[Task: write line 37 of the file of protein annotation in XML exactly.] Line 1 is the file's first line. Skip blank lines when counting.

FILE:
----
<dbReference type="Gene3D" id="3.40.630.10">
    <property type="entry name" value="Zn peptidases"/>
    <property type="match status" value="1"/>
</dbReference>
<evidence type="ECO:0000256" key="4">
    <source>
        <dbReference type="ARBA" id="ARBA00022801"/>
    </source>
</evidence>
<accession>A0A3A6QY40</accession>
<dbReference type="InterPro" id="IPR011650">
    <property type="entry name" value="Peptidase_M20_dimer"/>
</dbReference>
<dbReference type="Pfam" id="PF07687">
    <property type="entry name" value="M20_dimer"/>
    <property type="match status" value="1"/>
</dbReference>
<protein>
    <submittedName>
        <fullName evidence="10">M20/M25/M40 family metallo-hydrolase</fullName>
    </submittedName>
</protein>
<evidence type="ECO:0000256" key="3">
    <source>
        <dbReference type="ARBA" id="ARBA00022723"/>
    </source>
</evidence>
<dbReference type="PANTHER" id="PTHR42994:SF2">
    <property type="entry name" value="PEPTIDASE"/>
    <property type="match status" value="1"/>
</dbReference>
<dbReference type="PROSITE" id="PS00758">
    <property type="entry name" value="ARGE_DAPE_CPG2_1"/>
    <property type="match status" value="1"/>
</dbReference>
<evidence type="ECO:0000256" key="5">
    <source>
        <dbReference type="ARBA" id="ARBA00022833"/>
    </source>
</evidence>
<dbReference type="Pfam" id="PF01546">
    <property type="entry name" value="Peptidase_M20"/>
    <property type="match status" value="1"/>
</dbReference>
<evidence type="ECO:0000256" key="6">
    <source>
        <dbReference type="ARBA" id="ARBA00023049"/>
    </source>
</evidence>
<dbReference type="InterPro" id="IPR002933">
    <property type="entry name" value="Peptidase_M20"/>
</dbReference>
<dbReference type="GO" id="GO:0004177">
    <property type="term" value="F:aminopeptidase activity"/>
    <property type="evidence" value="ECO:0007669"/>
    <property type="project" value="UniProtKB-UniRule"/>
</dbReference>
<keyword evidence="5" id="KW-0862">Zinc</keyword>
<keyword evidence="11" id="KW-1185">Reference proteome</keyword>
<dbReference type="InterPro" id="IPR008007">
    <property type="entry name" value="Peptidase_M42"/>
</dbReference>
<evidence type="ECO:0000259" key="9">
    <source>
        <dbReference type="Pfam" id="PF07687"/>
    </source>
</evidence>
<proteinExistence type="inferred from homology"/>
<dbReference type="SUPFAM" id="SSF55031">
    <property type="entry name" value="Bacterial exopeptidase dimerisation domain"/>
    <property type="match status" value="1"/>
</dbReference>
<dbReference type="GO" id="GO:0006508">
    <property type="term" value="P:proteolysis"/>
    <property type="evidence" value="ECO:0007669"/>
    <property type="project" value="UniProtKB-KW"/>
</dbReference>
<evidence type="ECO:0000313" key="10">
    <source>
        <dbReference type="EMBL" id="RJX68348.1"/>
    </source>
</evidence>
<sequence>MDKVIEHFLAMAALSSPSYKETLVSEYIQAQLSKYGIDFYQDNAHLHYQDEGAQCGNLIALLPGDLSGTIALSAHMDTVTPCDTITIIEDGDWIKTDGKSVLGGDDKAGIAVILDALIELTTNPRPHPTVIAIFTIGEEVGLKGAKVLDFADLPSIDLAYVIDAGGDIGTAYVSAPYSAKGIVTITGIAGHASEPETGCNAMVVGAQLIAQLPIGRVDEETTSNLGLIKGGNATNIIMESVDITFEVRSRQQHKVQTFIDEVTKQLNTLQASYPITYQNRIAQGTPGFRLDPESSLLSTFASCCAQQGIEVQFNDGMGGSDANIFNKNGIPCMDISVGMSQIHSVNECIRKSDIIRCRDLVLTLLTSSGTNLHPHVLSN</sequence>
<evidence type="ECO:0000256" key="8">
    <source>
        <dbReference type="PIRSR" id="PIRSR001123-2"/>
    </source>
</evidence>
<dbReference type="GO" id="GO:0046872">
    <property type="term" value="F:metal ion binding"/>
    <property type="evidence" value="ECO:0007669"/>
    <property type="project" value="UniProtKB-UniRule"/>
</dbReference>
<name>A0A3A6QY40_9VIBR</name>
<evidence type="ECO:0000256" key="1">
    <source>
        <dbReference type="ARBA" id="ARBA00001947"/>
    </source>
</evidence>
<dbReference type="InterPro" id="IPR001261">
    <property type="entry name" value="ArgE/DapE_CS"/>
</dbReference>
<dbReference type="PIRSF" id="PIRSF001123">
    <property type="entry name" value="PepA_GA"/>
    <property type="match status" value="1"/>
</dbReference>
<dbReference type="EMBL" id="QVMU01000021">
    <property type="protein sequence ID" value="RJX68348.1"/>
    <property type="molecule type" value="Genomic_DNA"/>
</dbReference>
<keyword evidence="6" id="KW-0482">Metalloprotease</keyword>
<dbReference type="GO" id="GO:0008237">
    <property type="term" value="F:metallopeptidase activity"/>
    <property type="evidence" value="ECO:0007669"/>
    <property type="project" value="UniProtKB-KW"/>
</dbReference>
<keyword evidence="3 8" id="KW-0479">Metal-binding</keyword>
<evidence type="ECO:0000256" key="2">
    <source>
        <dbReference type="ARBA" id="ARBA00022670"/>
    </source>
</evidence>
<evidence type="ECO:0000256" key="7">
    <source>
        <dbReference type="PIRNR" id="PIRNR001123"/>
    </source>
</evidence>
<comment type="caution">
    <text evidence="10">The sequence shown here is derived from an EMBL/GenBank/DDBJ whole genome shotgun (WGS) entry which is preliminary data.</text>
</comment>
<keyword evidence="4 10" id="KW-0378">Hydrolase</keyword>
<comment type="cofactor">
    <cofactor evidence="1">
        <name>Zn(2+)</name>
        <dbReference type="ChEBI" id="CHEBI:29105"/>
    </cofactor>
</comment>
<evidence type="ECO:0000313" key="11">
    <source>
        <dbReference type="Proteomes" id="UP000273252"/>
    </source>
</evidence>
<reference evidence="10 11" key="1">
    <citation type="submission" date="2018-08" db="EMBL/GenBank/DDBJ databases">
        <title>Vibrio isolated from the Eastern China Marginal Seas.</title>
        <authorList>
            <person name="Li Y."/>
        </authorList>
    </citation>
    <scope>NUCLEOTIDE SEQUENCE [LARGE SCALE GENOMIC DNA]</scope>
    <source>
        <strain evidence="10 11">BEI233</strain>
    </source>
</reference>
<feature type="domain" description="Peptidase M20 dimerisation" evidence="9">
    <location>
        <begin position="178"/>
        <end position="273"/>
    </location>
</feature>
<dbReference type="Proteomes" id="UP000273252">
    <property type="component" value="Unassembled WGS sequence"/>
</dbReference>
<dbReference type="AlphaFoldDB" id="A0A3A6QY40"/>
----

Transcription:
    <source>